Cancer is a leading cause of premature death. Cancer starts with one tumour cell dividing uncontrollably and forming a growing tumour. This growth process can actually be captured and simulated by mathematical models. Since the 1970?s mathematicians have refined these models, being largely guided by experimental discoveries of the various growth mechanisms of tumours. The mathematical models are currently in a stage where the equations can be derived from first principles through continuum mechanics. Two types of models have arisen: sharp-interface models and diffuse-interface models. Both of these models have demonstrated great potential in the prediction of various growth behavior such as: aggressive growth resulting in the invasion of tissue and benign growth towards dormant states. However, it is unclear how the outcomes of simulations of both models are related. The aim of the proposed research is to assess and understand the differences between sharp-interface and diffuse-interface models in their prediction of key growth behaviours of tumours. To reach this goal, we first aim to provide a rigorous connection between the models. Based on this connection, we perform various analyses on geometrically simple and complex tumours. To aid in these analyses, we aim to develop efficient goal-oriented adaptive numerical methods for both models. The proposed research hopes to provide a first step into determining which of the models is the most appropriate for capturing the evolution of tumours, thereby bringing us a small mathematical step forward in the fight against cancer.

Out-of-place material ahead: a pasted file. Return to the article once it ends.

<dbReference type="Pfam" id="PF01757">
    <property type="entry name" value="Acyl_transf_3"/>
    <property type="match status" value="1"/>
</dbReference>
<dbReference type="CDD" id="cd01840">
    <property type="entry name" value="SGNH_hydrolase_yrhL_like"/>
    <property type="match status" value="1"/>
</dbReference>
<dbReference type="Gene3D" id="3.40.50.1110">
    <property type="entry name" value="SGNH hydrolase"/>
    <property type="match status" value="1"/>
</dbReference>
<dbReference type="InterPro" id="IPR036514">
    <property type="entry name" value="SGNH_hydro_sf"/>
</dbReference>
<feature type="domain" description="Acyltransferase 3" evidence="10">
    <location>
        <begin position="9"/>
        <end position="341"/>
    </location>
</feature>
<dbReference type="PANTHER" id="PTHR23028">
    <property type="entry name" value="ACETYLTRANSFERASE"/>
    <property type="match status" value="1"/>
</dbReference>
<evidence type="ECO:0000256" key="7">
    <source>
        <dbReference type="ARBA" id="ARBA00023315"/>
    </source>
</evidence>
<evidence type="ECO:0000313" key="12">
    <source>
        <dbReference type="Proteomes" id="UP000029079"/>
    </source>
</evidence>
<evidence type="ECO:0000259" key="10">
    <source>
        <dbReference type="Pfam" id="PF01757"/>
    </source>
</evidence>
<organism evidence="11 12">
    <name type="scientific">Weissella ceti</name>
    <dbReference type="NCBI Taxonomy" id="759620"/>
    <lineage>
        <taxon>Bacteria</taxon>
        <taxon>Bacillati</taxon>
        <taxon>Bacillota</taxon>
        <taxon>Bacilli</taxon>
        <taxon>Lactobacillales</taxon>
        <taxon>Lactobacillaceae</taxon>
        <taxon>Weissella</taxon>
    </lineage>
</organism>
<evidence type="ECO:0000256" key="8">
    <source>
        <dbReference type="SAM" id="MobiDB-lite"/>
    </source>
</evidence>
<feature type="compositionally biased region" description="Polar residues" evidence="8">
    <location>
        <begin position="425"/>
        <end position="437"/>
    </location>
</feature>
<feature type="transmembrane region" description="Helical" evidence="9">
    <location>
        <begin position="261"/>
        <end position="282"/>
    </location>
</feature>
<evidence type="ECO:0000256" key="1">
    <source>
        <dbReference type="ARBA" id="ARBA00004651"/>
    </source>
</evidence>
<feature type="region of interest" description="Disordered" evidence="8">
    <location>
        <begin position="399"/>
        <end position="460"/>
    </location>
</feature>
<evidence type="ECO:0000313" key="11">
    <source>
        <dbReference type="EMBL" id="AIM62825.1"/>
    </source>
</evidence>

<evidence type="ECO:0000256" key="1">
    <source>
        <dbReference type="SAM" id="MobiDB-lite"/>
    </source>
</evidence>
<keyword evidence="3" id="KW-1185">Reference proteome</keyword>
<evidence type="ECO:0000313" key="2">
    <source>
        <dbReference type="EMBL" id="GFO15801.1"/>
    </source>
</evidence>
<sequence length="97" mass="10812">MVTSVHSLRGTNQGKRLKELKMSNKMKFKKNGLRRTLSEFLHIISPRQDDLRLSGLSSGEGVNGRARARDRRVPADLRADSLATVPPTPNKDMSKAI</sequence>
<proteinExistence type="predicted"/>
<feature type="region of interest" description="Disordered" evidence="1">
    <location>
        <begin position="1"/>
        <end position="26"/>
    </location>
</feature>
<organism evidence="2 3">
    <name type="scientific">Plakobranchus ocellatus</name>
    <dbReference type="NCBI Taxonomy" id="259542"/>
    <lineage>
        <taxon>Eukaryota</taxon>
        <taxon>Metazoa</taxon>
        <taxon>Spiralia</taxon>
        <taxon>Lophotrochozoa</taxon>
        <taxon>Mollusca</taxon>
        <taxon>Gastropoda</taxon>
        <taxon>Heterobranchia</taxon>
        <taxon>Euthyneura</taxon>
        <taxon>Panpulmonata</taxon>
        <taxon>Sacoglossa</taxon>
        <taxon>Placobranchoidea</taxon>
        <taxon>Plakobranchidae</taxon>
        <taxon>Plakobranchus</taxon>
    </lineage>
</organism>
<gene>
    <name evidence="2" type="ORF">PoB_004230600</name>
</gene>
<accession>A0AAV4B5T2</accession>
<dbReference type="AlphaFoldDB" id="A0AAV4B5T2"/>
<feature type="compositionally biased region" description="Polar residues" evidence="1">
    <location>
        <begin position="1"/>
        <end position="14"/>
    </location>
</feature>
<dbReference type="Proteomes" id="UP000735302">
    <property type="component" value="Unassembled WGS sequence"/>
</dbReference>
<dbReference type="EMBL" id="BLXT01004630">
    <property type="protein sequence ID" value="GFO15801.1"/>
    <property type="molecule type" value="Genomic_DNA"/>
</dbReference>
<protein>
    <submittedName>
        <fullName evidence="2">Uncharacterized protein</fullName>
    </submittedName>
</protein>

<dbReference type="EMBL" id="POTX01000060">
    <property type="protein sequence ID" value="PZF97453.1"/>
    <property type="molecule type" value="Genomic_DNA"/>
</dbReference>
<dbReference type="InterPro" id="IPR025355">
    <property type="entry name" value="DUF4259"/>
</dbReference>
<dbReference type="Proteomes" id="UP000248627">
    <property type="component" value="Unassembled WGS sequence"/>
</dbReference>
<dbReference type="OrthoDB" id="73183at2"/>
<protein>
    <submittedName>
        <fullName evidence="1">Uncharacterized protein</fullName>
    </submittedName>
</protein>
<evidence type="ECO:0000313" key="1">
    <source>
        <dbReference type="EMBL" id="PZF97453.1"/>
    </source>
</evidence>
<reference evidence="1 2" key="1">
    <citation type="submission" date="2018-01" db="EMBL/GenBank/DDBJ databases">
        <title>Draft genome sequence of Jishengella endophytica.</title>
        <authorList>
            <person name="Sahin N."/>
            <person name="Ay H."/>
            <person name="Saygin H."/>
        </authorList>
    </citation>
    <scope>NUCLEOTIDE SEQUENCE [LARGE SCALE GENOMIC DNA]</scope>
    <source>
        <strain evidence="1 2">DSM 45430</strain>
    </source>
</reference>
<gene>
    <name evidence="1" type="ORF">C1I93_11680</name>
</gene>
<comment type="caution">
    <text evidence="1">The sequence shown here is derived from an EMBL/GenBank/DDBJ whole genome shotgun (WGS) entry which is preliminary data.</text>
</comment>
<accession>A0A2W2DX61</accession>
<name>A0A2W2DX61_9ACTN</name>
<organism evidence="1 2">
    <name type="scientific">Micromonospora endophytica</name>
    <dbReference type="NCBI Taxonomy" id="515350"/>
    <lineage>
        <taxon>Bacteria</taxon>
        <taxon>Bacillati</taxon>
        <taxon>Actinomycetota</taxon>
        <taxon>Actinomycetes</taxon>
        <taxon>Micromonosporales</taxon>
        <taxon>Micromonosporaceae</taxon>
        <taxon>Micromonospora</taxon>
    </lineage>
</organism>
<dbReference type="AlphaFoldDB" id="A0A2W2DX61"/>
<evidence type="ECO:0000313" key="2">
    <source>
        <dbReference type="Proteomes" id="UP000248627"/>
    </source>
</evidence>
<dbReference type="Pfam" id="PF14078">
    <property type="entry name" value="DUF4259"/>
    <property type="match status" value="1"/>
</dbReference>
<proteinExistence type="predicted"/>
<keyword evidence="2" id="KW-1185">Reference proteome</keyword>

Kanker ontstaat wanneer een tumor agressief groeigedrag vertoont. Het groeiproces van tumoren kan worden beschreven met verschillende wiskundige modellen. De wetenschappers zoeken naar een unificatie van de modellen om zo tumorgroei beter te kunnen voorspellen.